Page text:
WASHINGTON – The National Zoo has no shortage of cute animals, and now it is welcoming an elusive species that is as adorable as it is hard to understand.
Meet the zoo’s newest members: a pair of Asian fishing cats recently born to 7- year-old Electra and 2-year-old Lek, who can be seen on the Asia Trail.
The kittens were born May 18, and provide an important insight into the species’ breeding and behavioral patterns, researchers say. The pair is also the first to have been successfully bred at the National Zoo.
“Many months of behavior watch, introductions and research allowed us to get to this point,” National Zoo Director Dennis Kelly says in a statement. “The future of their wild cousins hangs in the balance, so it’s imperative that we do all we can to ensure their survival.”
Fishing cats are disappearing from their native habitats along riverbanks in India and Southeast Asia due to water pollution, poaching and shrimp farming, the National Zoo says. Wild populations have decreased by about 50 percent in the last 18 years, and they are now considered endangered.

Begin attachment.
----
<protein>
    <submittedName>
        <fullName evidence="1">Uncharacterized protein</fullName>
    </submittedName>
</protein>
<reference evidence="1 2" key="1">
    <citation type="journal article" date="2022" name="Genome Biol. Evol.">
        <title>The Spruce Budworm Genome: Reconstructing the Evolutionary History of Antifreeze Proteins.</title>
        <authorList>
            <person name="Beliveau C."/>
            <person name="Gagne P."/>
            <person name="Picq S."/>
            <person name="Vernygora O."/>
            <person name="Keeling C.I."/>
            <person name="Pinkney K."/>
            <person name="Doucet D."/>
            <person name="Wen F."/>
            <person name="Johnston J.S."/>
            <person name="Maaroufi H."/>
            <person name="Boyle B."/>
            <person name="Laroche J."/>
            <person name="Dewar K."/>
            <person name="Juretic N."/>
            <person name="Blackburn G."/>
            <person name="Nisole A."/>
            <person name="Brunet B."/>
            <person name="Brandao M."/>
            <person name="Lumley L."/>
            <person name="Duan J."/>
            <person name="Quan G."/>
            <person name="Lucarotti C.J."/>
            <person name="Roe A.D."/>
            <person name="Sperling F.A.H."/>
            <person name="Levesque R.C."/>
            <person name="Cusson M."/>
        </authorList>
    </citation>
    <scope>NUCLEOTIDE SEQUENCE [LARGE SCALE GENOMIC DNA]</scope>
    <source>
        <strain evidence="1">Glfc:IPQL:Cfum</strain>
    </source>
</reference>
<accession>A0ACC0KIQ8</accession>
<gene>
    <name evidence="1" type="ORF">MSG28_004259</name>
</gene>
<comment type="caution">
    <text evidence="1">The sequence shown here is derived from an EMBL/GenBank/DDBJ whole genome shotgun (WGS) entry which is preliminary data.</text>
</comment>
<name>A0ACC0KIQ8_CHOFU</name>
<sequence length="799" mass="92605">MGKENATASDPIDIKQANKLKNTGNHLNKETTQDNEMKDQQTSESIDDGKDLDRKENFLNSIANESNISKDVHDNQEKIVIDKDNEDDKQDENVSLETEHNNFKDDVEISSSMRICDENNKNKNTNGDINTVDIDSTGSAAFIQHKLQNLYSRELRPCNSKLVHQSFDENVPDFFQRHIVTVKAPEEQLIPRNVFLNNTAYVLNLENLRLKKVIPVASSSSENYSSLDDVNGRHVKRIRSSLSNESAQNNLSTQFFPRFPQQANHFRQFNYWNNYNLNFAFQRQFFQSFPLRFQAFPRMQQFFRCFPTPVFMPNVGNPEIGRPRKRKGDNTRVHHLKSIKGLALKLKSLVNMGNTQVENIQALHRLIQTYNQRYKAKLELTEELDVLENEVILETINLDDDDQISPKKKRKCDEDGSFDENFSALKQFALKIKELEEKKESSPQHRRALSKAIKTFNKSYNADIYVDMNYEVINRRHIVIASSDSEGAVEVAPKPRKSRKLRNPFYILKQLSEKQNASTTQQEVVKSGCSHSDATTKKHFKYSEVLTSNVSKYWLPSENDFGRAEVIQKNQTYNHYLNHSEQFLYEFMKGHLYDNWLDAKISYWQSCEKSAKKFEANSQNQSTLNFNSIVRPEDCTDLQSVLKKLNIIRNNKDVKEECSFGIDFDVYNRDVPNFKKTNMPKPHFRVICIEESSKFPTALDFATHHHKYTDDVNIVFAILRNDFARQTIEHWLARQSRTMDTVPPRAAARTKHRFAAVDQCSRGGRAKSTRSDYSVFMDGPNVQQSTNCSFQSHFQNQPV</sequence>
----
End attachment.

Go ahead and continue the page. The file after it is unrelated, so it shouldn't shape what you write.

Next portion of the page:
The zoo has three adult fishing cats. They are taking part in a study to examine the pros and cons of introducing a potential breeding pair. Stress and hormones are just two of the factors researchers are considering when it comes to picking mates.
In the mean time, the kittens will receive their first set of vaccines in coming weeks, and remain in observation as they grow and become more independent.
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